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The Wall Street Journal reports that Unilever is bringing out 18 new low-carb products that offer alternatives to traditional its product offerings such as Skippy peanut butter, Lawry's steak sauce, Ragu spaghetti sauces, and Wishbone salad dressings. Unilever reportedly estimates that the 18 products could generate as much as $1 billion in sales in 2005.

Each product in the line, dubbed "Carb Options," will have six grams or less of "net carbs." However, "low carb" won't be explicitly stated on labels, in part because the phrase isn't sanctioned by the US Food and Drug Administration (FDA).

"Unilever's move," the WSJ writes, "is a measure of how far into the mainstream the hot low-carb diet trend has moved." However, this remains something of a gamble for Unilever, "which has struggled over the past year to meet quarterly sales growth targets. Unilever is well aware of the dangers of chasing diet fads. One of its biggest brands, Slim-Fast shakes and snacks, has lost luster as dieters have turned away from meal-replacement products in favor of low-carb dieting. By linking some of its oldest trademarks to the latest trend in weight-loss, Unilever risks diluting their brand image."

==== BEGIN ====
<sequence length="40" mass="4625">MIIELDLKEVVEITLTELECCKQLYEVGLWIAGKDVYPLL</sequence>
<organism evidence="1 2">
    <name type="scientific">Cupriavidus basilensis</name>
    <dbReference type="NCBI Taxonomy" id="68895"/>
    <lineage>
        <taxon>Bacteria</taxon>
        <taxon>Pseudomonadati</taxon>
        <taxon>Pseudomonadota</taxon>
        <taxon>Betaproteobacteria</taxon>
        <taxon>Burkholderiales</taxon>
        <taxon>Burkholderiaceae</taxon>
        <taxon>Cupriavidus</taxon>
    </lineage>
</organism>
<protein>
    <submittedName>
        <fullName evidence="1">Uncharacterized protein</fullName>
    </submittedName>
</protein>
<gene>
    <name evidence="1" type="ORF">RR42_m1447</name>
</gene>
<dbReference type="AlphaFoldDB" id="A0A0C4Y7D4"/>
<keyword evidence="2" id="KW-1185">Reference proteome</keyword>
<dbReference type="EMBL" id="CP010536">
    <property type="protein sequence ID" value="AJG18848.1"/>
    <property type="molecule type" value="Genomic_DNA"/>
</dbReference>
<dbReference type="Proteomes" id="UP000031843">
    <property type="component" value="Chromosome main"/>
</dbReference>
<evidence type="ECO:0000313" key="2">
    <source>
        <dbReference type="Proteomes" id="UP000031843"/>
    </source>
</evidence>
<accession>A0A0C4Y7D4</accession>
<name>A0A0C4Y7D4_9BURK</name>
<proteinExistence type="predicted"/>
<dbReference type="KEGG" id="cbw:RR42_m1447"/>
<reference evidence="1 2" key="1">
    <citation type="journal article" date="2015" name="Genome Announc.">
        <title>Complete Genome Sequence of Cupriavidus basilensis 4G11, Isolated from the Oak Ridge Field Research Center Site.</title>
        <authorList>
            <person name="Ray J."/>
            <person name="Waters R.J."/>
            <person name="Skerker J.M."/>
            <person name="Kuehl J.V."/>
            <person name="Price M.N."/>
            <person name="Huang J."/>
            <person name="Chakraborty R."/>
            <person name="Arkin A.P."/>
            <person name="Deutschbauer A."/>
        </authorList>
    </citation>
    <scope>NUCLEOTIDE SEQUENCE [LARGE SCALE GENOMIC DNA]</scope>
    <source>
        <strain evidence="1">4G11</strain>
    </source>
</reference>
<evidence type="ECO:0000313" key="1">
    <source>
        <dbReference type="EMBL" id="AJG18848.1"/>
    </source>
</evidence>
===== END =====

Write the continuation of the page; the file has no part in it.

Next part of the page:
KC's View:
We think this is a smart move by Unilever, and that in the current environment creating such line extensions is a way of improving, not diluting, brand images. Frankly, Atkins dieters generally are thrilled to find low-carb versions of old favorites.

That's certainly been the thinking over at Frito-Lay, which is launching low-carb versions of its Doritos and Tostitos tortilla chips containing 60 percent fewer carbs than the regular varieties.